As noted in a July 2018 Eye on Washington, the Social Security Administration (SSA) will mail letters to employers that filed 2018 Forms W-2 containing employee names and Social Security numbers (SSNs) that did not match SSA's records, beginning in the last week of March 2019. This letter will be mailed to any employer that had one or more SSNs/names that did not match SSA's records. Letters will be released in waves of roughly 200,000 every two weeks until all affected employers have been notified.
These letters advise the employer of the number of employee names and SSNs that they reported on 2018 Forms W-2 that did not match SSA's records. SSA includes a prominent warning message:
"IMPORTANT: This letter does not imply that you or your employee intentionally gave the government wrong information about the employee's name or SSN. This letter does not address your employee's work authorization or immigration status.
You should not use this letter to take any adverse action against an employee, such as laying off, suspending, firing, or discriminating against that individual, just because his or her SSN or name does not match our records. Any of those actions could, in fact, violate State or Federal law and subject you to legal consequences."
There are many reasons why names and SSNs on Forms W-2 may not match SSA records, such as data input errors (transpositions, typos), and unreported name changes arising from marriage or divorce.
The letter will advise employers to access Employer Report Status within SSA's Business Services Online (BSO) system to view the names and SSNs that could not be matched to SSA records. There is a one-time registration process, found at: www.socialsecurity.gov/bso/bsowelcome.htm
The letter will ask the employer to review the information on the BSO site and the applicable names and SSNs on the related Forms W-2, and provide any necessary corrections on Forms W-2C within 60 days.
IRS Accuracy Penalties May Apply to Forms W-2
Employers file Forms W-2 to the SSA annually. However, Form W-2 is an IRS tax form, and IRS information reporting penalties1 may apply under Internal Revenue Code (IRC) Sections 6721 and/or 6722 for failure to file and furnish, respectively, correct Information Returns by the required due date. Examples of Information Returns subject to these IRS penalties include Forms 1099, 1095-C and W-2. For Forms W-2, penalties may apply if an employer:
- Fails to file timely
- Fails to include all information required to be shown on Form W-2
- Includes incorrect information on Form W-2 (including employee names and/or SSNs that don't match government databases)
- Files on paper when required to file electronically
Penalties under IRC Section 6721 can be up to $270 per Form W-2, up to an annual maximum of $3,282,5002 for 2018. For businesses with annual gross receipts of less than $5 million, the maximum is $1,094,000. Penalty amounts are indexed and may change annually.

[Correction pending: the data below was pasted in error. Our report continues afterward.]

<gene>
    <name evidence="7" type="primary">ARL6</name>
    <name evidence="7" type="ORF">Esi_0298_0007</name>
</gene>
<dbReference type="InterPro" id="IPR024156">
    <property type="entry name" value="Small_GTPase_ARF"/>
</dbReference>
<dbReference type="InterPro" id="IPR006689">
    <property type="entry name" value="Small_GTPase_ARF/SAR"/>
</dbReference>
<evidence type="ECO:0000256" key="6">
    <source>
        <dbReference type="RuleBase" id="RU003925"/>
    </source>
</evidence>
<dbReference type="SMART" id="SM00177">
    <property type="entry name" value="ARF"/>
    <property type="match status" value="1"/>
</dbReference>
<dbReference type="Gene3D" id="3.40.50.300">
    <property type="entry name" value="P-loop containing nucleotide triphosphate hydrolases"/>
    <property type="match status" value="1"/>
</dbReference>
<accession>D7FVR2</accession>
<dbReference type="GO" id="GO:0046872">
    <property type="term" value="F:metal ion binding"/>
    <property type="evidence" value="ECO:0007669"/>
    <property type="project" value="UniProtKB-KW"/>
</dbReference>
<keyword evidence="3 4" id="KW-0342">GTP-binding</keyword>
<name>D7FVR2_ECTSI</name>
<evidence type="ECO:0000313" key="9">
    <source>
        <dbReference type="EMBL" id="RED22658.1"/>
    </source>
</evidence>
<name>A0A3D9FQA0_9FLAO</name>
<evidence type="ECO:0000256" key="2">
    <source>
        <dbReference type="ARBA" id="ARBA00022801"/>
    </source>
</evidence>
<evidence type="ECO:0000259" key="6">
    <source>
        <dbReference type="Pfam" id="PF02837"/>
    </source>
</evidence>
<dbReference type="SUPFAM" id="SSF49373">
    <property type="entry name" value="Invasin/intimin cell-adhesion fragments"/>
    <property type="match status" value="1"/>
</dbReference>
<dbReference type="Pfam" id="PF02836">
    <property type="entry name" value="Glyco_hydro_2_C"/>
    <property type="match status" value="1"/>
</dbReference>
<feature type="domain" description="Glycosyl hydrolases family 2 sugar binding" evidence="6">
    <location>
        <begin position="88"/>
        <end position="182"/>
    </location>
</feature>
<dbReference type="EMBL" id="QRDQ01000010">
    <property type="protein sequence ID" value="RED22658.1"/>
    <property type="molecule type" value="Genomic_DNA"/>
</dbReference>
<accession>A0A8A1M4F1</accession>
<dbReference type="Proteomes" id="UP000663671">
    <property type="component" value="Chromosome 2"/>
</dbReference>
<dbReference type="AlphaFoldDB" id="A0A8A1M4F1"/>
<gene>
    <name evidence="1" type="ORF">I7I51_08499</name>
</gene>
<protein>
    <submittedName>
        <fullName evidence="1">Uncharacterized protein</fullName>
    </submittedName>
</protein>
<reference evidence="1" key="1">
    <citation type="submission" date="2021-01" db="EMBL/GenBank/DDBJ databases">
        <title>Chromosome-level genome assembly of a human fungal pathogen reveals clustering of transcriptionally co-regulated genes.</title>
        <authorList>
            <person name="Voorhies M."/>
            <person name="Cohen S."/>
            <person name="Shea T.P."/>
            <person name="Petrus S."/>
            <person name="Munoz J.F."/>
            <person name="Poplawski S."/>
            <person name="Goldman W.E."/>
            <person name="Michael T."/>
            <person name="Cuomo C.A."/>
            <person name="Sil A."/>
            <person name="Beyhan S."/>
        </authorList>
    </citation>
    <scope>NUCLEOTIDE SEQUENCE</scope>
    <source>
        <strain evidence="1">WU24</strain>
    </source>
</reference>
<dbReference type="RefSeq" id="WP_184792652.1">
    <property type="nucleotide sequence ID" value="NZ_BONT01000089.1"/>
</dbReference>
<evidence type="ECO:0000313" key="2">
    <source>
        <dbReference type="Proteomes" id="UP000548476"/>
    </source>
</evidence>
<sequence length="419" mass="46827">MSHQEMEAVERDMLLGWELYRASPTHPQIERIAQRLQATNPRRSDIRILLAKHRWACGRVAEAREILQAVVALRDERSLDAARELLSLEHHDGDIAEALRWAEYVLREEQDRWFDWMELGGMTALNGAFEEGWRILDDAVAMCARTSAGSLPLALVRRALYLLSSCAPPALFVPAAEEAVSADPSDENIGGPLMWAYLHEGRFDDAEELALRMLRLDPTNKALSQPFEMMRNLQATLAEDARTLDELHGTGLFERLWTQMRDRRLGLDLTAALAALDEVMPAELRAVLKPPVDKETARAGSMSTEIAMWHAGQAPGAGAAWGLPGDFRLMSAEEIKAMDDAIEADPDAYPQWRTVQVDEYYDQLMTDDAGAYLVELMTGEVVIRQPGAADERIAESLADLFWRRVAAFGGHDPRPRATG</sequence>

A separate penalty under IRC Section 6722 (failure to furnish correct Information Returns) may also apply to the same error. Both penalties may apply; e.g., if an employer furnished an incorrect form to an employee and also failed to file a correct Form W-2 by the applicable deadline and filing method. If both penalties are assessed, the penalty exposure for employers could be as much as $540 per Form W-2, up to more than $6.5 million annually.
SSA also provides a free Social Security Number Verification Service (SSNVS) through BSO, which allows employers to verify employees' names and SSNs in their records in advance of filing Forms W-2. Using SSNVS can help to significantly reduce errors with W-2 filings.
For more information and a sample letter, see https://www.ssa.gov/employer/notices.html.
You may also call SSA at 800-772-6270, or obtain general information at: www.socialsecurity.gov/employer.
1. Reasonable Cause Regulations and Requirements for Missing and Incorrect Name/TINs, (IRS Publication No. 1586)
2. IRS Revenue Procedure 2017-58
ADP Compliance Resources
ADP maintains a staff of dedicated professionals who carefully monitor federal and state legislative and regulatory measures affecting employment-related human resource, payroll, tax and benefits administration, and help ensure that ADP systems are updated as relevant laws evolve. For the latest on how federal and state tax law changes may impact your business, visit the ADP Eye on Washington Web page located at www.adp.com/regulatorynews.
ADP is committed to assisting businesses with increased compliance requirements resulting from rapidly evolving legislation. Our goal is to help minimize your administrative burden across the entire spectrum of employment-related payroll, tax, HR and benefits, so that you can focus on running your business. This information is provided as a courtesy to assist in your understanding of the impact of certain regulatory requirements and should not be construed as tax or legal advice. Such information is by nature subject to revision and may not be the most current information available. ADP encourages readers to consult with appropriate legal and/or tax advisors. Please be advised that calls to and from ADP may be monitored or recorded.
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Updated on March 18, 2019